Wikipedia moved its search box from the left sidebar to the top right corner based on common user expectations (most search boxes are in the top right corner), research about the search box size and how that would affect the Wikipedia layout, and actual Wikipedia research lab results.
Reasons cited for having the search box in the top-right corner include:
Expectations of users
Better use of site real estate
Immediate access to the browser scrollbar
Easier to maintain fixed standard width from page to page
Icon vs. Words in Search Boxes
While no one gave any reason why the magnifying glass icon should not be used, of the 11 major sites I checked, only four used it, and three used it in conjunction with the word “search.” Bing was the sole site that used only the input box and icon, with no accompanying text.
Only one site (NPR) used the word “go,” and again, that was in conjunction with the word “search.”
One site (AltaVista) used the word “find” instead of “search.”
Two sites (Boston Univ. and Wikipedia) used language within the input box, with Boston clarifying that the search included by the Web and directory.
Wikipedia’s technical blog still retains the “search” and “go” language; however, in the English version of Wikipedia, the search box contains the word “search” and the magnifying glass icon. For them, the “go” function was meant to find articles with the same title as entered in the search term. On my quick review of these sites, however, that wasn’t always the case; NPR.org’s “go” function gave me the same results as the “search” function.
Search Box Width
Usability expert Jakob Nielsen recommends 27 characters as the ideal width. He indicated that his tests showed this width would accommodate 90 percent of queries. If the box is shorter, only part of the query would be visible, making editing and review difficult for the user.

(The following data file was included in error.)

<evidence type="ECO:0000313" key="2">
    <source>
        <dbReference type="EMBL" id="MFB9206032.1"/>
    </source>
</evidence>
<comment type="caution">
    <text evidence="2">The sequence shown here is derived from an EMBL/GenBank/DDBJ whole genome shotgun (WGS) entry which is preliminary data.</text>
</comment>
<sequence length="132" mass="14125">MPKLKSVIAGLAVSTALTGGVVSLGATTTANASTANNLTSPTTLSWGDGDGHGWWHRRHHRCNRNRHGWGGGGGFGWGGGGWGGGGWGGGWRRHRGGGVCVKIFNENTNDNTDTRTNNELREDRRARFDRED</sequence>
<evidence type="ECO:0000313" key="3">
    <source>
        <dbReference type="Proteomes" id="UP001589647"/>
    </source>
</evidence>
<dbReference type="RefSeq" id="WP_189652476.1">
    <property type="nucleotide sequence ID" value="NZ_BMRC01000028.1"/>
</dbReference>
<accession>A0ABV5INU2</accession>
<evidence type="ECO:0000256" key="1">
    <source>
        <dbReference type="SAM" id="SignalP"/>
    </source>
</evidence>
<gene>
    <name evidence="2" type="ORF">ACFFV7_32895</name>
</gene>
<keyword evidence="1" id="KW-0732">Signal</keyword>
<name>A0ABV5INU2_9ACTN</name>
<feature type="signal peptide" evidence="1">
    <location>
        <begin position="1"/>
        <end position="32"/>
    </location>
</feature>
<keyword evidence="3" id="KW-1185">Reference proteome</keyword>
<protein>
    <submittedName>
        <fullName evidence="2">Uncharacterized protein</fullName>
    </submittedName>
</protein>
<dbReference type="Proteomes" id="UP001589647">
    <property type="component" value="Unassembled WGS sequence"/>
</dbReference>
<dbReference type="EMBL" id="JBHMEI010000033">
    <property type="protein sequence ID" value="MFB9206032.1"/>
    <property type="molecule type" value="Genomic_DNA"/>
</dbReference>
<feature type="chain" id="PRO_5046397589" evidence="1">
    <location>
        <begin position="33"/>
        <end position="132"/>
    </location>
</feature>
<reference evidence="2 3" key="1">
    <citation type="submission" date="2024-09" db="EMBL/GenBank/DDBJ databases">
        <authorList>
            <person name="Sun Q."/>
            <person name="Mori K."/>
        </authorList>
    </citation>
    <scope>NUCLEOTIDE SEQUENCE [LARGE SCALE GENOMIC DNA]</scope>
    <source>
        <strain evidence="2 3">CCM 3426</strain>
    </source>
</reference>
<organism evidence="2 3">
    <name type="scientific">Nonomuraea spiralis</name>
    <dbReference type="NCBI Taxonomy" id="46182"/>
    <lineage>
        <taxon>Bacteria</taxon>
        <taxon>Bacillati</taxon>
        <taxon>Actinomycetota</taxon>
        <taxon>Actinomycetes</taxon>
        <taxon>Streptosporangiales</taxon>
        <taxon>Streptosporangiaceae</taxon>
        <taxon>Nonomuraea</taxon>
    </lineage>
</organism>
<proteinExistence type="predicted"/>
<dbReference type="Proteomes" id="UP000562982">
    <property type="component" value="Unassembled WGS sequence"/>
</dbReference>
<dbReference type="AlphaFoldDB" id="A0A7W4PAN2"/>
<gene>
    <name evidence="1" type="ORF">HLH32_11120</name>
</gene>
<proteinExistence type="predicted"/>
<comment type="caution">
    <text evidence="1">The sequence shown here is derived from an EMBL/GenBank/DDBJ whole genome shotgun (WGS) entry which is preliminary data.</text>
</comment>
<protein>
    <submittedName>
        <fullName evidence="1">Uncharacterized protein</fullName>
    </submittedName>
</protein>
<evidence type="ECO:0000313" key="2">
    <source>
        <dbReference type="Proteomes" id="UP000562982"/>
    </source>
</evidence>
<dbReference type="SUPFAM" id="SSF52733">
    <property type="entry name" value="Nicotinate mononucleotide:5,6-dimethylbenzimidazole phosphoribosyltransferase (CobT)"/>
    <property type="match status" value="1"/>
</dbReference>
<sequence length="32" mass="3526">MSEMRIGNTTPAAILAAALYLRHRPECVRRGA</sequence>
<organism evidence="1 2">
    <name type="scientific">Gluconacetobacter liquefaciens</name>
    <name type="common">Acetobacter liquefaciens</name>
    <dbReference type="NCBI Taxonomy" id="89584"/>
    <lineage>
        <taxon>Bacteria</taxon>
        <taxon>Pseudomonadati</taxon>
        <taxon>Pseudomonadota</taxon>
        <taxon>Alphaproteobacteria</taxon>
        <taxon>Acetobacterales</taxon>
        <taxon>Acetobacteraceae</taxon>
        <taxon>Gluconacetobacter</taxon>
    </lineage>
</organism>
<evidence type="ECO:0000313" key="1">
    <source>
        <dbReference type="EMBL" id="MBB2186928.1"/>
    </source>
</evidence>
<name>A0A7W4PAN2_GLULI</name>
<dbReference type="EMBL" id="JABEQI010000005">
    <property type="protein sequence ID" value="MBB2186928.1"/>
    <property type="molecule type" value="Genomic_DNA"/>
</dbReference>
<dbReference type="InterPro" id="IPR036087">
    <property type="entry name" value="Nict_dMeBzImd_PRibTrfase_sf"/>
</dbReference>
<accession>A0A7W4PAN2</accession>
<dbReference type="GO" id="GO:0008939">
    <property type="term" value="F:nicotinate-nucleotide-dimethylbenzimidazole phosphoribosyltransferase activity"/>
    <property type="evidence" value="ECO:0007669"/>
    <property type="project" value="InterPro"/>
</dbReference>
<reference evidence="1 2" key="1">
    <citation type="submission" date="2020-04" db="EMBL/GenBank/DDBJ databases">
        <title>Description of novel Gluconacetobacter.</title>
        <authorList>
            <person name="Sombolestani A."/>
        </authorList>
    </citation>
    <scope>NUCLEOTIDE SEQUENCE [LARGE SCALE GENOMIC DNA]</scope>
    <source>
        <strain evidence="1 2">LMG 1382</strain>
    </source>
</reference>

Experian Hitwise published a breakdown by percentage of clicks in early September that shows that search queries are getting longer. What effect Google Instant will have on that is up in the air, but it would behoove us to watch for trends and, as a safety measure, make sure our search boxes are wide enough for those longer queries.
Based on this survey and your own experiences, what are your thoughts? Is there anything that says one way is right or wrong?
If anyone has tested theories on placement, size, and language/icons, let me know. I’d love to hear from you!
In the meantime, I’m charged with figuring out a way to test these for AgencyND.
I preach content made for the audience: context is vital. It bears repeating.
The Beloit College Mindset List came out this week. Typically, this just makes me feel old. But then, I felt old when I was 18 and mentioned Albert Schweitzer in a college speech class and was told that I should have explained who he was because not everyone knew had heard of him (and that was MANY years ago; I can’t imagine trying that today!).
With this year’s report, however, it’s different. Today, I feel a call to action. I need to use this mindset as a reminder to our Web clients (and me) that not everyone knows that Nirvana was a band; that Beethoven wasn’t always a dog; and that children used to never even consider divorcing their parents! Today, students (according to the poll) don’t even know how to write in cursive (it’s an optional subject in school these days).
In other words, it’s a different world out there. Messages and calls to action that might work for my generation probably won’t do a thing for the college crowd. To make a reference to Black Monday in a financial sense won’t bring our students’ minds to Wall Street (well, except for a few finance majors), but instead, to the punk rock band.
We speak in the same language in different tongues.
The lesson I need to drive home (in my own mind as well as those of our clients) is that we need to ALWAYS keep in mind the experiences and knowledge of our readers–in other words, the CONTEXT in which the CONTENT will be read.
Aha! Finally, the big guys agree with me. Yahoo! just published The Yahoo! Style Guide, billed as the “ultimate sourcebook for writing, editing, and creating content.”
A few posts back, I ranted about creating a style guide for your website to (among other things) help ensure consistency across the site. (See Website Style Guides.)
Even before writing this post, I purchased the Yahoo! Style Guide for my Kindle, knowing that it will make a great resource for explaining thorny issues to clients.